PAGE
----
Butyrate is also found in both animal fats (eg. butter/ghee) and vegetable oils. However, the amount of butyric acid in these foods is rather small when compared to butyric acid produced from fibre in the gut.
How much fibre do you need to eat?
Most Australians do not consume enough fibre. On average, most Australians consume 20–25 g of fibre daily. While the recommended daily intake (RDI) of fibre in Australia is 30g/day for males and 25g/day for females, this may be little outdated with many studies suggesting 30-40g of fibre/day being optimal for health and reducing heart disease (16, 17).
You can increase your fibre intake by increasing your consumption of plant foods, such as vegetables, fruits, seeds, nuts, grains, beans, and legumes. Hemp hearts contain approximately 4g of fibre per 100g and are a great way to increase your daily fibre intake! (18)
Should you be taking a butyrate supplement?
Ok, so now you have the background on SCFAs, fibre and health, but this still doesn’t answer Riemke’s question “Should I be taking a butyrate supplement?”
Let’s look at the evidence so far!
1. Irritable bowel syndrome (IBS)
Irritable bowel syndrome (IBS) is a type of digestive disorder that is characterised by digestive issues that include irregular bowel movements, constipation, bloating, diarrhoea, and abdominal pain. SCFA like butyrate have shown to improve digestive complaints.
A 2013 study of 66 adults with IBS received either 300mg/day of butyrate supplement or placebo. Researchers found that participants taking the butyric acid reported significantly less abdominal pain after 4 weeks and improved bowel movements after 12 weeks (19).
2. Chron’s disease
Chron’s disease is a type of inflammatory bowel disorder (IBD) characterized by the inflammation of the gastrointestinal tract causing abdominal pain, severe diarrhoea, fatigue, weight loss and malnutrition.
A small study of 13 patients with Chron’s disease were given 4g/day butyric acid for 8 weeks. At the end of the 8 weeks, 9 out of the 13 participants had improved symptoms (20).
3. Colon cancer
Currently most of the research has mostly been done on animals or isolated cells in a laboratory. However, butyric acid may have some benefit in reducing colon cancer.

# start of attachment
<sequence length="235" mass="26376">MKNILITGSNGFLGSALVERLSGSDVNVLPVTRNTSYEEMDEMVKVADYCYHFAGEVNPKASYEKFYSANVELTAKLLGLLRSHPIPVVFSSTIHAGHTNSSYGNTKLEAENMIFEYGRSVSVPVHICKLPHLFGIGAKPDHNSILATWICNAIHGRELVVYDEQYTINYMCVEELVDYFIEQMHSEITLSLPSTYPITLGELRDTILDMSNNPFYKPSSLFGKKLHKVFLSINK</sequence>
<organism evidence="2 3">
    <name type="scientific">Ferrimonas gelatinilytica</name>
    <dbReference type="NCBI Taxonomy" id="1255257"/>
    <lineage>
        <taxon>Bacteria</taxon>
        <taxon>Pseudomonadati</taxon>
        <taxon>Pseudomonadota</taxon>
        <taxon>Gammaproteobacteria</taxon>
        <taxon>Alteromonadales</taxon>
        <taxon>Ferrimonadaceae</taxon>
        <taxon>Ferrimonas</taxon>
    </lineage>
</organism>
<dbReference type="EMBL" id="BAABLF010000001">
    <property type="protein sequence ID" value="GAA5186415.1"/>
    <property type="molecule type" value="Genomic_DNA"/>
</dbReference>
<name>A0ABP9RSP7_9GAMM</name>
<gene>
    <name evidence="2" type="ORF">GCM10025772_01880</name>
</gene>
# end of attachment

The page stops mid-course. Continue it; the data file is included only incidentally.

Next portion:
A 2016 study found that butyrate blocked the growth of colorectal cancer cells and increased the rate of cell death. While another study found that SCFAs have an anti-tumour effect on colon cancer. However, more research is needed to confirm if these effects apply to humans (21, 22).
4. Insulin resistance & Obesity
Insulin is a hormone that shuttles sugar in the blood (glucose) into your cells where it’s used for energy.
Insulin resistance is when the cells don’t respond well to insulin and struggle to take in glucose that’s commonly seen in diabetes and prediabetes. Obesity can contribute to insulin resistance (23).
One of the unique benefits of butyrate and other SCFAs is that they have an anti-inflammatory effect. This has been demonstrated by high fibre diets in their ability to reduce inflammation (26).
One study done in test tubes found that butyrate reduced inflammatory chemicals that may be a potential therapeutic approach for inflammatory conditions. While, these are interesting results, more research is needed to see if butyrate supplements exert the same effects in humans (27).
Based on these studies a butyric acid supplement may be beneficial if you suffer from IBS, inflammatory bowel disease (eg. Chron’s disease) or are trying to prevent colon cancer. However, there is still limited evidence to support these claims in humans especially when it comes to diabetes, colon cancer.
Take home message
There is still so much unknown about the gut microbiome and its effects on health, so for now it may be best to stick to the basics when supporting a healthy gut.
This is simply achieved by eating a diet rich in fibre by eating lots of vegetables, fruits, seeds, nuts, grains, beans, and legumes – what’s healthy for is healthy for your gut!
More evidence is needed to confirm butyrate supplements effects on health. However, it is safe to use and may provide some benefit for certain conditions. The bottom line is that a butyrate supplement may not be necessary and it’s probably more beneficial and easier to get butyrate from fibre in the diet.
If you have any questions or need support with your health, feel free to email our head nutritionist Ben at firstname.lastname@example.org
This article does not constitute as medical advice and does not take into consideration your personal circumstances. Please see your medical professional before implementing the above.